OF JUDGMENT: 09/26/2016
COUNTY CIRCUIT COURT, HON. PRENTISS GREENE HARRELL.
ATTORNEY FOR APPELLANT: OFFICE OF STATE PUBLIC DEFENDER BY:
W. DANIEL HINCHCLIFF.
ATTORNEY FOR APPELLEE: OFFICE OF THE ATTORNEY GENERAL BY:
DISTRICT ATTORNEY: HALDON J. KITTRELL.
IRVING, P.J., WILSON AND TINDELL, JJ.
Following a jury trial in the Marion County Circuit Court,
Jerry Page was convicted of first-degree murder, arson,
possession of a firearm by a convicted felon, and simple
assault on a law enforcement officer. The circuit court
sentenced Page, as a violent habitual offender, to four
consecutive terms of life imprisonment without the
possibility of parole.
Through appellate counsel, Page argues that his convictions
should be reversed for five reasons: (1) the trial judge
erred by admitting an unredacted copy of Page's New
Jersey Superior Court criminal case file, which the State
used to establish that Page was a convicted felon, an
essential element of the felon-in-possession charge; (2)
Page's trial counsel provided ineffective assistance by
refusing to stipulate that Page was a convicted felon, which
led to the admission of the New Jersey court file; (3) the
trial judge erred by allowing the jury to hear the audio of a
witness's prior statement and by allowing the jurors to
have a transcript of the statement while it was played; (4)
the trial judge erred by limiting Page's
cross-examination of a prosecution witness regarding the
witness's criminal history; and (5) the cumulative
prejudicial effect of these errors deprived Page of a fair
trial. Page also filed a pro se brief that alleges additional
errors. For the reasons discussed below, we find no
reversible error and affirm Page's convictions and
AND PROCEDURAL HISTORY
On Labor Day morning, September 1, 2014, a thoroughly burned,
still smoldering pickup truck was found on East Reservoir
Road in rural Marion County. A burned human body was in the
bed of the truck. The truck was identified as a white Ford
Ranger owned by Billy Paul Cooper. The body was identified as
Billy Paul Cooper's son, Ryan Cooper.
Investigator Jamie Singley of the Marion County Sheriff's
Department noticed a puddle of blood at the back of the truck
and a trail of blood leading away from it. The trail led to
another puddle of blood in the driveway of Jerry Page's
residence on Goss-Bunkerhill Road. The blood trail then
continued to James Kelly's home on nearby Expose Road.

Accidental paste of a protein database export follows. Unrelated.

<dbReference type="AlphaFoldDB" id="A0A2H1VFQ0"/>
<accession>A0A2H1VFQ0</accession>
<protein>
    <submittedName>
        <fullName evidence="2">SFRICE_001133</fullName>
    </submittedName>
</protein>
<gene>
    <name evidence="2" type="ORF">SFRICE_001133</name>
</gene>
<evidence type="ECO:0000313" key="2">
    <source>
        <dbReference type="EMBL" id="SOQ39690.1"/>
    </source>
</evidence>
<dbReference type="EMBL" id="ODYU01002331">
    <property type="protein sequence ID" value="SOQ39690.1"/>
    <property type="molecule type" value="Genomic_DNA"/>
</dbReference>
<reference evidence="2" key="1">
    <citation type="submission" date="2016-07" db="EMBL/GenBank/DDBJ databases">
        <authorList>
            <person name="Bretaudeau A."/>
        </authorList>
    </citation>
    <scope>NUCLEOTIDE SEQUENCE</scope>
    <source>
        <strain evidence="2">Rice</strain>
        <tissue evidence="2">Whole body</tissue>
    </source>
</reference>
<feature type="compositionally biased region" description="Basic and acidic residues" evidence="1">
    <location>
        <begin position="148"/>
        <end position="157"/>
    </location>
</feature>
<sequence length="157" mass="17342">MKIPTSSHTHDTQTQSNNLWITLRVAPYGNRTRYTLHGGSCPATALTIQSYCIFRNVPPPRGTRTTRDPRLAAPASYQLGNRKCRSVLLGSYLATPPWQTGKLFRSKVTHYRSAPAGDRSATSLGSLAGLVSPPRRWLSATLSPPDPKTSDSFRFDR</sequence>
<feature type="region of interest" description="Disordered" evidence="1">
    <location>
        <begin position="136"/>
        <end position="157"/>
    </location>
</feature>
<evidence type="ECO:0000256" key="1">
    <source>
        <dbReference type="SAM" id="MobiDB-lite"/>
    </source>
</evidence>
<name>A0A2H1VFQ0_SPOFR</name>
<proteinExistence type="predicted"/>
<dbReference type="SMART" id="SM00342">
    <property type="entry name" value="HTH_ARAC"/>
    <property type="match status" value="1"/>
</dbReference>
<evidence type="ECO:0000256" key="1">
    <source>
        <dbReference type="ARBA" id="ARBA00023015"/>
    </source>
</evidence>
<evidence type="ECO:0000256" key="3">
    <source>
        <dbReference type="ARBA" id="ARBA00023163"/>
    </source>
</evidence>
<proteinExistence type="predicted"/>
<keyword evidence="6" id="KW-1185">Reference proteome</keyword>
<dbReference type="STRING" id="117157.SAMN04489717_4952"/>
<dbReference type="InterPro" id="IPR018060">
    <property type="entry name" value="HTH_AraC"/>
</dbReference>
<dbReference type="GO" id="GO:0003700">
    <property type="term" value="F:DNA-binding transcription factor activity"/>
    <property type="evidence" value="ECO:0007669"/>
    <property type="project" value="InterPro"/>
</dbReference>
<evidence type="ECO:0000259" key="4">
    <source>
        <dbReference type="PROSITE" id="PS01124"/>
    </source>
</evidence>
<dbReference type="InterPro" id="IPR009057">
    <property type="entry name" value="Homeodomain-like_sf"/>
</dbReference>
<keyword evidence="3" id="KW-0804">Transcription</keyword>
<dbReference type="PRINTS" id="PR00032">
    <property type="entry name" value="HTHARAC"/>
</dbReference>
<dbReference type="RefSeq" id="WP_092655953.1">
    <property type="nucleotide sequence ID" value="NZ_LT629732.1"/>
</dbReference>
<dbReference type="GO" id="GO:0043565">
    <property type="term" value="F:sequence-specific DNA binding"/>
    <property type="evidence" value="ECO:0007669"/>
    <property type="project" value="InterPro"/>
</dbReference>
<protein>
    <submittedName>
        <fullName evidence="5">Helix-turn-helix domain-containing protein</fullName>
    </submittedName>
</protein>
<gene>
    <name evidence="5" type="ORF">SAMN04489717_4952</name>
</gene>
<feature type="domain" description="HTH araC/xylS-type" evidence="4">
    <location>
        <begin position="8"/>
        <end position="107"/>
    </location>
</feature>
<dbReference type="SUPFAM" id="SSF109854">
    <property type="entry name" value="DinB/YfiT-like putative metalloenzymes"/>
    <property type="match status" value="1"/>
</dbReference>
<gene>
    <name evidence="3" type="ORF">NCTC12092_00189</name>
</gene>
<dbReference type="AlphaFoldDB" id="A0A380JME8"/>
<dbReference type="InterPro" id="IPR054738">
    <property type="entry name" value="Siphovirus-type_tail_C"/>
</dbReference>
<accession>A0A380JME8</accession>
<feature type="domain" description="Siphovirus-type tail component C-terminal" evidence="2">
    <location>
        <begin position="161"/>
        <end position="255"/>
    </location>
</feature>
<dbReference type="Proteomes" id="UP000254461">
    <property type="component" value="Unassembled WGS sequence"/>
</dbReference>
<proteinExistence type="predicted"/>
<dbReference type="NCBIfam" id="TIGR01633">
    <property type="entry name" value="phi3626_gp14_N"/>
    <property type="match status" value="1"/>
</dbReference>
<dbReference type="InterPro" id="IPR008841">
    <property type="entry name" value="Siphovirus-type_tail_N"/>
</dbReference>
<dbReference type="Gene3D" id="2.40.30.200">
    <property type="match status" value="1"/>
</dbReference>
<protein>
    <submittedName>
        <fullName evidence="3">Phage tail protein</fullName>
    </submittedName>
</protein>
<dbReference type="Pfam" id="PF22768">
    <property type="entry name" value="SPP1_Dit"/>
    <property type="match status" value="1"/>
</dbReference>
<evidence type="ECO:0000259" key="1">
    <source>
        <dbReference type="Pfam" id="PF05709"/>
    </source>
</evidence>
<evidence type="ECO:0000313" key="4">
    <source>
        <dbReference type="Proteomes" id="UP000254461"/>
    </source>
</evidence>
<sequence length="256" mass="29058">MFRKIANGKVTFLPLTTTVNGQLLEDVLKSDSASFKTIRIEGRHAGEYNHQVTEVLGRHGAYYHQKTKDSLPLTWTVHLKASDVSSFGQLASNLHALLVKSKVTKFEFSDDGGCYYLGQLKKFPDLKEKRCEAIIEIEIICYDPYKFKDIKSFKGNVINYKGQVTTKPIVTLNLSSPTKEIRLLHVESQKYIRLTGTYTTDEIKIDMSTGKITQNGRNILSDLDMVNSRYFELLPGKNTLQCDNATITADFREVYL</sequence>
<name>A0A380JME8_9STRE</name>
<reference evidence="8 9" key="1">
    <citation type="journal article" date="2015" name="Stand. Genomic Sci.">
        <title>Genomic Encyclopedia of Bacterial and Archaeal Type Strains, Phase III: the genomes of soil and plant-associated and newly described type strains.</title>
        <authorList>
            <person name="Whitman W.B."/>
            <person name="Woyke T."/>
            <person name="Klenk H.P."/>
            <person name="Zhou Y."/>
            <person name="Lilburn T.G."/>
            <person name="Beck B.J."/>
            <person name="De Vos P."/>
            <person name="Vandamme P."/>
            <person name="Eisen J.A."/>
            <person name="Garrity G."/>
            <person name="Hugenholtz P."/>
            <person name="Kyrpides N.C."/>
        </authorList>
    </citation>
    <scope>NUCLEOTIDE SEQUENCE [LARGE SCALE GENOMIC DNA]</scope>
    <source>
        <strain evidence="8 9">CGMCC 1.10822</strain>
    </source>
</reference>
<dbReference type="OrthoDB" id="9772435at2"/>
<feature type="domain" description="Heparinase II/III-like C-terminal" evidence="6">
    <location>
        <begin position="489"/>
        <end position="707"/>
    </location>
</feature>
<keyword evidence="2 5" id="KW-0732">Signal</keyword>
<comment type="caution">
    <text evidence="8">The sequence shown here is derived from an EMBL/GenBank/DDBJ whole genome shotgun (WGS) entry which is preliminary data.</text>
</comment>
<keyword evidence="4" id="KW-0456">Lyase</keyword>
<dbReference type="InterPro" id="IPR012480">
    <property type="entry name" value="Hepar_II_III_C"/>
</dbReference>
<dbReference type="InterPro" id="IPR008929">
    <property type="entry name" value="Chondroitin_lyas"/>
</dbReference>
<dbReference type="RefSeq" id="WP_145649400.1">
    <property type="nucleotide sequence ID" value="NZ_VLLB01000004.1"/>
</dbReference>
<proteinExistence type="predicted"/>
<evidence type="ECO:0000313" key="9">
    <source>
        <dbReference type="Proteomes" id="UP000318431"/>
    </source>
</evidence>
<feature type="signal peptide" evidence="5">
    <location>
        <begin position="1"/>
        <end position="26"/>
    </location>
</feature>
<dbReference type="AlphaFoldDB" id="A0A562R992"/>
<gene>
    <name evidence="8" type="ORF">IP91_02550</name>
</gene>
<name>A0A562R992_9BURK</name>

Later that day, Singley was looking for Page when he saw a
truck matching the description of Page's truck. Singley
followed the truck to a gas station, and confirmed from a
check of the license plate that it was Page's truck. Page
parked at the gas station and exited his truck, and Singley
exited his car and approached Page. Singley showed Page his
badge and stated that he wanted to talk. Page then ducked
behind a corner of the building, out of Singley's sight,
and Singley heard the "very familiar sound" of
"the rack of a pistol." Singley took cover and drew
his pistol, and he saw Page pointing a pistol in his
direction. Page then fled on foot, and Singley pursued him.
Still holding his pistol, Page motioned at Singley in a
threatening manner, as if to say "come on." Singley
decided to wait for backup before continuing his pursuit of
Page was apprehended that evening on Expose Road. The
arresting officers saw Page throw something into a ditch just
before he was taken into custody, and the officers recovered
a black semiautomatic pistol, a Lorcin .380, from the ditch.
Multiple witnesses implicated Page in Cooper's murder,
and Singley's investigation led him to conclude that Page
shot Cooper and that Anthony Abram helped Page move and burn
Cooper's body. Page and Anthony Abram were indicted and
Alex Abram testified that on August 31, 2014, he
hosted a barbecue at his home on Expose Road. As the party
wound down, Abram and David Holmes walked to James Kelly's
home, which was about a quarter of a mile away on Expose
Road. As Alex Abram and Holmes approached Kelly's house,
Abram heard people talking and arguing outside the house.
Abram saw two white trucks, one of which he recognized as
Page's truck. Alex Abram saw Page, Cooper, Anthony Abram,
and Alex Garner outside the house. As Alex Abram and Holmes
drew closer to Kelly's house, Alex Abram realized that
Page and Cooper were arguing. Alex Abram saw Page with a gun,
he "heard the gun cock, " and then he and Holmes
both turned and ran back toward his house.
Alex Abram testified that as he was running back to his
house, he saw the two white trucks drive by, but he could not
identify the drivers. The State was then allowed to refresh
Abram's memory by playing the audio of his prior